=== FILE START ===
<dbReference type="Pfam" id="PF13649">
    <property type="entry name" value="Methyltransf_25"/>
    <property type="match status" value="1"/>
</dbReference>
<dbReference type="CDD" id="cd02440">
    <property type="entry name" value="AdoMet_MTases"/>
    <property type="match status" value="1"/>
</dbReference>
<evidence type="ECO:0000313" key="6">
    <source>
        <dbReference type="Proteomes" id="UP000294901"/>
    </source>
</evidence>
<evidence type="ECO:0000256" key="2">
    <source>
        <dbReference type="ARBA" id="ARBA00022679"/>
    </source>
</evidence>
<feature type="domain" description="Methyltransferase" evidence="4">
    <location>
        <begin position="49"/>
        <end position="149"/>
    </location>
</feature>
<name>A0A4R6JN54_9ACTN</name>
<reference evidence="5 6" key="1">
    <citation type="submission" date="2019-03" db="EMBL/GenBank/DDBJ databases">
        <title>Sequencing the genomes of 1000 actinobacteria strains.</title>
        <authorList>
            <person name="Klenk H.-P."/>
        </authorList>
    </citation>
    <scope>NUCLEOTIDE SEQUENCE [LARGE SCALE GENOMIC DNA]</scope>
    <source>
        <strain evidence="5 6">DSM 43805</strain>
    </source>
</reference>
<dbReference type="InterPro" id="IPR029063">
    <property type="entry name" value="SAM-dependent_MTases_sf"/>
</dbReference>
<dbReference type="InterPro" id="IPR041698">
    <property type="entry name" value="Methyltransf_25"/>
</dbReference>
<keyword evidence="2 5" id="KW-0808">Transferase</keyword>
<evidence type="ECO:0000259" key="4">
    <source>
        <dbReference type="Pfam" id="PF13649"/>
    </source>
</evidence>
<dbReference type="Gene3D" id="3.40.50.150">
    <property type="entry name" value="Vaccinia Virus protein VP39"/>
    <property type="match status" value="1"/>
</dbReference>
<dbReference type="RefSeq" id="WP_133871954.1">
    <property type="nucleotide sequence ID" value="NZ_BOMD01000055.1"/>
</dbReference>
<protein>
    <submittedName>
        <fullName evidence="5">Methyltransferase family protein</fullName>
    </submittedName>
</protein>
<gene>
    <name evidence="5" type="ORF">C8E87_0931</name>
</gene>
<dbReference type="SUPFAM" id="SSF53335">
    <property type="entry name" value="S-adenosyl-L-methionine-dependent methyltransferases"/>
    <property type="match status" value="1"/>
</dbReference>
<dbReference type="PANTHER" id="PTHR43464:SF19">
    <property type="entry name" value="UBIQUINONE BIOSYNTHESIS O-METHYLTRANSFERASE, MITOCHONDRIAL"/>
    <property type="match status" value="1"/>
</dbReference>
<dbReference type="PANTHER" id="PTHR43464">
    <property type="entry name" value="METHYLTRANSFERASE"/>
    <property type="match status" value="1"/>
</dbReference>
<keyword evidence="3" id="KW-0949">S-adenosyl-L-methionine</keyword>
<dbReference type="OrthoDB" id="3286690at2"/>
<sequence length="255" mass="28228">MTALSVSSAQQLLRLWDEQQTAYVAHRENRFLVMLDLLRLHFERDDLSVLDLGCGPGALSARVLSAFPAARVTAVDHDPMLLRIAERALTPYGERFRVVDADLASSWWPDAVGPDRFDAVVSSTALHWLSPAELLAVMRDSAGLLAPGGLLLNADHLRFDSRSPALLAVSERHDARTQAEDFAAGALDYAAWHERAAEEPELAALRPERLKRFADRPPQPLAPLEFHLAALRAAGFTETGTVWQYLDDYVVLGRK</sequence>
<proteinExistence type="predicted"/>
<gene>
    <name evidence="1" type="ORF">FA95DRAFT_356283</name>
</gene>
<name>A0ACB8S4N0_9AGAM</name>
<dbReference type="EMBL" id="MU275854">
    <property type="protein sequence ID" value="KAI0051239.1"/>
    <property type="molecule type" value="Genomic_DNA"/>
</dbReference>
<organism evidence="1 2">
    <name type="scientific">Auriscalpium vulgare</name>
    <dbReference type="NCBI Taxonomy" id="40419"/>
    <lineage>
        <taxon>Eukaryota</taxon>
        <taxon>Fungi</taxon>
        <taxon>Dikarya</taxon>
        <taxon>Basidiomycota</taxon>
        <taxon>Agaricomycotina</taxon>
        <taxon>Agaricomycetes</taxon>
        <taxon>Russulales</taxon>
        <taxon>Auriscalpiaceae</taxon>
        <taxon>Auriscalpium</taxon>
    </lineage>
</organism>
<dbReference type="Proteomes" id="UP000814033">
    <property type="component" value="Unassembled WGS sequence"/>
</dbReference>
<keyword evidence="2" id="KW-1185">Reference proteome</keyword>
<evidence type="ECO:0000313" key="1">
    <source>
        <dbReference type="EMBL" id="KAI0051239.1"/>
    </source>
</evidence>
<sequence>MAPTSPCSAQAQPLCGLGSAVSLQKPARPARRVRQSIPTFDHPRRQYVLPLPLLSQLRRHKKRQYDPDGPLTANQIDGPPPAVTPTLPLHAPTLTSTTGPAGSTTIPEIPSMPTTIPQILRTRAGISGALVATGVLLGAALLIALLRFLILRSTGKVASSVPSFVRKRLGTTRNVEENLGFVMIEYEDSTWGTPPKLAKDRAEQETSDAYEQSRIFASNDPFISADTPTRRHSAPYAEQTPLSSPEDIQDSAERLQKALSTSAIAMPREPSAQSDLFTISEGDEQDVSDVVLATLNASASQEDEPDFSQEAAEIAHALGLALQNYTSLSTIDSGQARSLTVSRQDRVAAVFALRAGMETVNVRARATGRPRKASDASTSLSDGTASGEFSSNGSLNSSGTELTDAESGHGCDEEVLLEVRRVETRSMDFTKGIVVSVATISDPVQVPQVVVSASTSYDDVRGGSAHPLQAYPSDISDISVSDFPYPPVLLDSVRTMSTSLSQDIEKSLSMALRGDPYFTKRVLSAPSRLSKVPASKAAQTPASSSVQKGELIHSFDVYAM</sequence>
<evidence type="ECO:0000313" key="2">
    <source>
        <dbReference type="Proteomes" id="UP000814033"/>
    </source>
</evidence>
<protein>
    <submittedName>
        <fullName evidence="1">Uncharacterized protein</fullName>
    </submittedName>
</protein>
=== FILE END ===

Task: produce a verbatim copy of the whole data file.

<dbReference type="Pfam" id="PF13649">
    <property type="entry name" value="Methyltransf_25"/>
    <property type="match status" value="1"/>
</dbReference>
<dbReference type="CDD" id="cd02440">
    <property type="entry name" value="AdoMet_MTases"/>
    <property type="match status" value="1"/>
</dbReference>
<evidence type="ECO:0000313" key="6">
    <source>
        <dbReference type="Proteomes" id="UP000294901"/>
    </source>
</evidence>
<evidence type="ECO:0000256" key="2">
    <source>
        <dbReference type="ARBA" id="ARBA00022679"/>
    </source>
</evidence>
<feature type="domain" description="Methyltransferase" evidence="4">
    <location>
        <begin position="49"/>
        <end position="149"/>
    </location>
</feature>
<name>A0A4R6JN54_9ACTN</name>
<reference evidence="5 6" key="1">
    <citation type="submission" date="2019-03" db="EMBL/GenBank/DDBJ databases">
        <title>Sequencing the genomes of 1000 actinobacteria strains.</title>
        <authorList>
            <person name="Klenk H.-P."/>
        </authorList>
    </citation>
    <scope>NUCLEOTIDE SEQUENCE [LARGE SCALE GENOMIC DNA]</scope>
    <source>
        <strain evidence="5 6">DSM 43805</strain>
    </source>
</reference>
<dbReference type="InterPro" id="IPR029063">
    <property type="entry name" value="SAM-dependent_MTases_sf"/>
</dbReference>
<dbReference type="InterPro" id="IPR041698">
    <property type="entry name" value="Methyltransf_25"/>
</dbReference>
<keyword evidence="2 5" id="KW-0808">Transferase</keyword>
<evidence type="ECO:0000259" key="4">
    <source>
        <dbReference type="Pfam" id="PF13649"/>
    </source>
</evidence>
<dbReference type="Gene3D" id="3.40.50.150">
    <property type="entry name" value="Vaccinia Virus protein VP39"/>
    <property type="match status" value="1"/>
</dbReference>
<dbReference type="RefSeq" id="WP_133871954.1">
    <property type="nucleotide sequence ID" value="NZ_BOMD01000055.1"/>
</dbReference>
<protein>
    <submittedName>
        <fullName evidence="5">Methyltransferase family protein</fullName>
    </submittedName>
</protein>
<gene>
    <name evidence="5" type="ORF">C8E87_0931</name>
</gene>
<dbReference type="SUPFAM" id="SSF53335">
    <property type="entry name" value="S-adenosyl-L-methionine-dependent methyltransferases"/>
    <property type="match status" value="1"/>
</dbReference>
<dbReference type="PANTHER" id="PTHR43464:SF19">
    <property type="entry name" value="UBIQUINONE BIOSYNTHESIS O-METHYLTRANSFERASE, MITOCHONDRIAL"/>
    <property type="match status" value="1"/>
</dbReference>
<dbReference type="PANTHER" id="PTHR43464">
    <property type="entry name" value="METHYLTRANSFERASE"/>
    <property type="match status" value="1"/>
</dbReference>
<keyword evidence="3" id="KW-0949">S-adenosyl-L-methionine</keyword>
<dbReference type="OrthoDB" id="3286690at2"/>
<sequence length="255" mass="28228">MTALSVSSAQQLLRLWDEQQTAYVAHRENRFLVMLDLLRLHFERDDLSVLDLGCGPGALSARVLSAFPAARVTAVDHDPMLLRIAERALTPYGERFRVVDADLASSWWPDAVGPDRFDAVVSSTALHWLSPAELLAVMRDSAGLLAPGGLLLNADHLRFDSRSPALLAVSERHDARTQAEDFAAGALDYAAWHERAAEEPELAALRPERLKRFADRPPQPLAPLEFHLAALRAAGFTETGTVWQYLDDYVVLGRK</sequence>
<proteinExistence type="predicted"/>
<gene>
    <name evidence="1" type="ORF">FA95DRAFT_356283</name>
</gene>
<name>A0ACB8S4N0_9AGAM</name>
<dbReference type="EMBL" id="MU275854">
    <property type="protein sequence ID" value="KAI0051239.1"/>
    <property type="molecule type" value="Genomic_DNA"/>
</dbReference>
<organism evidence="1 2">
    <name type="scientific">Auriscalpium vulgare</name>
    <dbReference type="NCBI Taxonomy" id="40419"/>
    <lineage>
        <taxon>Eukaryota</taxon>
        <taxon>Fungi</taxon>
        <taxon>Dikarya</taxon>
        <taxon>Basidiomycota</taxon>
        <taxon>Agaricomycotina</taxon>
        <taxon>Agaricomycetes</taxon>
        <taxon>Russulales</taxon>
        <taxon>Auriscalpiaceae</taxon>
        <taxon>Auriscalpium</taxon>
    </lineage>
</organism>
<dbReference type="Proteomes" id="UP000814033">
    <property type="component" value="Unassembled WGS sequence"/>
</dbReference>
<keyword evidence="2" id="KW-1185">Reference proteome</keyword>
<evidence type="ECO:0000313" key="1">
    <source>
        <dbReference type="EMBL" id="KAI0051239.1"/>
    </source>
</evidence>
<sequence>MAPTSPCSAQAQPLCGLGSAVSLQKPARPARRVRQSIPTFDHPRRQYVLPLPLLSQLRRHKKRQYDPDGPLTANQIDGPPPAVTPTLPLHAPTLTSTTGPAGSTTIPEIPSMPTTIPQILRTRAGISGALVATGVLLGAALLIALLRFLILRSTGKVASSVPSFVRKRLGTTRNVEENLGFVMIEYEDSTWGTPPKLAKDRAEQETSDAYEQSRIFASNDPFISADTPTRRHSAPYAEQTPLSSPEDIQDSAERLQKALSTSAIAMPREPSAQSDLFTISEGDEQDVSDVVLATLNASASQEDEPDFSQEAAEIAHALGLALQNYTSLSTIDSGQARSLTVSRQDRVAAVFALRAGMETVNVRARATGRPRKASDASTSLSDGTASGEFSSNGSLNSSGTELTDAESGHGCDEEVLLEVRRVETRSMDFTKGIVVSVATISDPVQVPQVVVSASTSYDDVRGGSAHPLQAYPSDISDISVSDFPYPPVLLDSVRTMSTSLSQDIEKSLSMALRGDPYFTKRVLSAPSRLSKVPASKAAQTPASSSVQKGELIHSFDVYAM</sequence>
<evidence type="ECO:0000313" key="2">
    <source>
        <dbReference type="Proteomes" id="UP000814033"/>
    </source>
</evidence>
<protein>
    <submittedName>
        <fullName evidence="1">Uncharacterized protein</fullName>
    </submittedName>
</protein>